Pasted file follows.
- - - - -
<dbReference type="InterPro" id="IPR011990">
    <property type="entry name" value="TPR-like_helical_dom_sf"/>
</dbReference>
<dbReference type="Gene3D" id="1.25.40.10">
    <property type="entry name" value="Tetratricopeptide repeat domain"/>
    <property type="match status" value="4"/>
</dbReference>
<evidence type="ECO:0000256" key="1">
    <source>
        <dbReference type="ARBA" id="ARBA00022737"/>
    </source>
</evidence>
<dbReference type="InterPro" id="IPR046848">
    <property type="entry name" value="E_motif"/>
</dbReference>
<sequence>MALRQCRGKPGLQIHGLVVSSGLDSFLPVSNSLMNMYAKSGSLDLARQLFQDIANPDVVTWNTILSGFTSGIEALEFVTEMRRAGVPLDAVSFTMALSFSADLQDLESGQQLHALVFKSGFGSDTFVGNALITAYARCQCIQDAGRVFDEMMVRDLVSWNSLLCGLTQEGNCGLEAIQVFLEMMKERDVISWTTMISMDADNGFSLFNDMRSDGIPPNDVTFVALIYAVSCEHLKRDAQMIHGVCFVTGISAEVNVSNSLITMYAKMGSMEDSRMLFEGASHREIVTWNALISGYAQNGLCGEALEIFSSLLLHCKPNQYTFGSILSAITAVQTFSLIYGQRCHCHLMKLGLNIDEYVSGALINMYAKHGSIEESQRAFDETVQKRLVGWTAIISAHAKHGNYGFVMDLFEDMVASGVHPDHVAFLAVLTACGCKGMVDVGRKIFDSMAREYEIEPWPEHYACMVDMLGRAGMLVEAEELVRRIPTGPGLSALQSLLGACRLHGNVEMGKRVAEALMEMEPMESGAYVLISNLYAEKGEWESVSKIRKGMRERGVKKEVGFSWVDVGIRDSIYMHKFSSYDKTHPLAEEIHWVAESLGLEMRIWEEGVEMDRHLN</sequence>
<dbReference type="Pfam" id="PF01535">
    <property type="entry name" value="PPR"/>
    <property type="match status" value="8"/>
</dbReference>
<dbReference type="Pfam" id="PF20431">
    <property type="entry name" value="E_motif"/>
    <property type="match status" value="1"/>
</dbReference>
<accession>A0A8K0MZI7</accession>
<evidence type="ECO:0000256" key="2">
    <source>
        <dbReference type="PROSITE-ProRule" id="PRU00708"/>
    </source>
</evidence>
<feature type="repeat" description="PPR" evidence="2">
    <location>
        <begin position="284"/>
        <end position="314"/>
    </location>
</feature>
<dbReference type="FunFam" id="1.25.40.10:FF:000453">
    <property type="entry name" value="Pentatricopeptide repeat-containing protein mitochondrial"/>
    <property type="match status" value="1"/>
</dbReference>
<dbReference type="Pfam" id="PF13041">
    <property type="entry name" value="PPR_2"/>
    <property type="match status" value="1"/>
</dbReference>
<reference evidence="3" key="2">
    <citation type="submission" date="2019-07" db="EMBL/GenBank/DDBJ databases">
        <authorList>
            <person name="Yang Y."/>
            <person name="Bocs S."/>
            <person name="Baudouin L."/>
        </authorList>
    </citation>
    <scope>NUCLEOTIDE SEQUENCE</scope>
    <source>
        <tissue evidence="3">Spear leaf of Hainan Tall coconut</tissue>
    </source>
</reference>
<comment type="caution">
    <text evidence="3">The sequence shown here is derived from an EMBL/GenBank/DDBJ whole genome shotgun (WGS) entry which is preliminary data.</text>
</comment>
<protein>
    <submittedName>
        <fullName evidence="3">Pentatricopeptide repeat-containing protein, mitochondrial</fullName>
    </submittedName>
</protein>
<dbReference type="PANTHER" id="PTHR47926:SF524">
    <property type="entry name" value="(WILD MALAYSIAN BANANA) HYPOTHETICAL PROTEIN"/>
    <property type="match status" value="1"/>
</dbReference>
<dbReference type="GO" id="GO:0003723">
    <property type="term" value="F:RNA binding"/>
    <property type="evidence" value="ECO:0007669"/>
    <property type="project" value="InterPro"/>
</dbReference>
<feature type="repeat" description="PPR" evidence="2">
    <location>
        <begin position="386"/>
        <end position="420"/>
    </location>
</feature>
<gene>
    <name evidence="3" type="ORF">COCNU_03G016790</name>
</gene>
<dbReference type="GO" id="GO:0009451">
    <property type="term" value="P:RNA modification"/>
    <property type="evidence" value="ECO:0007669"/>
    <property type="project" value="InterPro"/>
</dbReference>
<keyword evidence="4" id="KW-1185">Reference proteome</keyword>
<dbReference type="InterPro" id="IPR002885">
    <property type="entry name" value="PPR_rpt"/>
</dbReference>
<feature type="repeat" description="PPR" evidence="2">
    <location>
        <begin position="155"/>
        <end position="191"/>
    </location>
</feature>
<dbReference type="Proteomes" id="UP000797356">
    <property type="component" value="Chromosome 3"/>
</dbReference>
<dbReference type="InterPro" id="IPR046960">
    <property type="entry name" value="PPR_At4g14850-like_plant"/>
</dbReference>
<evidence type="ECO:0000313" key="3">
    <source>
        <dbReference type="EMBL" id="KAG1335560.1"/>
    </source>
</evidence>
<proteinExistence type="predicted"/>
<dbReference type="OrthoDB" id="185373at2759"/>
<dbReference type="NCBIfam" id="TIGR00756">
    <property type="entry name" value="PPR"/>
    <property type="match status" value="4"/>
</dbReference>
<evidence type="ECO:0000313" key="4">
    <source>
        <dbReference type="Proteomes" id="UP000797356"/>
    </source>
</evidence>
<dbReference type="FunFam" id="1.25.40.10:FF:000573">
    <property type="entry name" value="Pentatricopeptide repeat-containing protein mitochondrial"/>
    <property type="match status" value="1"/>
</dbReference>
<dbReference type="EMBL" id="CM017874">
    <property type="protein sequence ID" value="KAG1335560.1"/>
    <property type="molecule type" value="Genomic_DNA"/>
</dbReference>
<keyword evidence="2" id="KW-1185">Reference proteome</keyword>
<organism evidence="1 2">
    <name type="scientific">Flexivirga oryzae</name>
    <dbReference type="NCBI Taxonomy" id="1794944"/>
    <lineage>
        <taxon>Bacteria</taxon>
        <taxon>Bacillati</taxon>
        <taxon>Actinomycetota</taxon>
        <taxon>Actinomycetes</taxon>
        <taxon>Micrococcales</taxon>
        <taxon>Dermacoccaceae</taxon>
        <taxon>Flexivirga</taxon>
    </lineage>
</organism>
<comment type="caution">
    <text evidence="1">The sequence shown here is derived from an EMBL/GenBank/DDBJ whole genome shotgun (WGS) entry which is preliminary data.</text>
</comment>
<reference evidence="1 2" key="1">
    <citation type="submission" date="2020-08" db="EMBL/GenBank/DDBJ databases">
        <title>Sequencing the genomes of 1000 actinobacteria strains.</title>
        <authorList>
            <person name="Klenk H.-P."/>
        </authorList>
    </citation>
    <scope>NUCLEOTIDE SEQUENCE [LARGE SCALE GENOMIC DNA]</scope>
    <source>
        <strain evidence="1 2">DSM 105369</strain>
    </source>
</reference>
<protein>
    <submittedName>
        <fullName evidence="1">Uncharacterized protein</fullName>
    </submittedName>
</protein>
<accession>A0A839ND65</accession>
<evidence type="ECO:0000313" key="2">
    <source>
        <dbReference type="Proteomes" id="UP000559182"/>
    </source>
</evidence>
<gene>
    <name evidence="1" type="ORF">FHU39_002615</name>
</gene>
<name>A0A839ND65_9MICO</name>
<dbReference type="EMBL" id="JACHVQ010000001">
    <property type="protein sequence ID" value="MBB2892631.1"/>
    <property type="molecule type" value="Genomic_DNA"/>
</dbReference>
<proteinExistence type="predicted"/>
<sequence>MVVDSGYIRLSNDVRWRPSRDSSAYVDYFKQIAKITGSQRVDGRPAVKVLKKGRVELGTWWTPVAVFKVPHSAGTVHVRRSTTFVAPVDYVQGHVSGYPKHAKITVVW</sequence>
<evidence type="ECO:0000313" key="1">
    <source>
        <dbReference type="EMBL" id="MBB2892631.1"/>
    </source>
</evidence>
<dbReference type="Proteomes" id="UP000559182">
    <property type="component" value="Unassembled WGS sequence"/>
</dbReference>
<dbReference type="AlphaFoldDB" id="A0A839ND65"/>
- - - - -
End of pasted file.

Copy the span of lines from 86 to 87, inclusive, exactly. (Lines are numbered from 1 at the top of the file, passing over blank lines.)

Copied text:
    <property type="evidence" value="ECO:0007669"/>
    <property type="project" value="InterPro"/>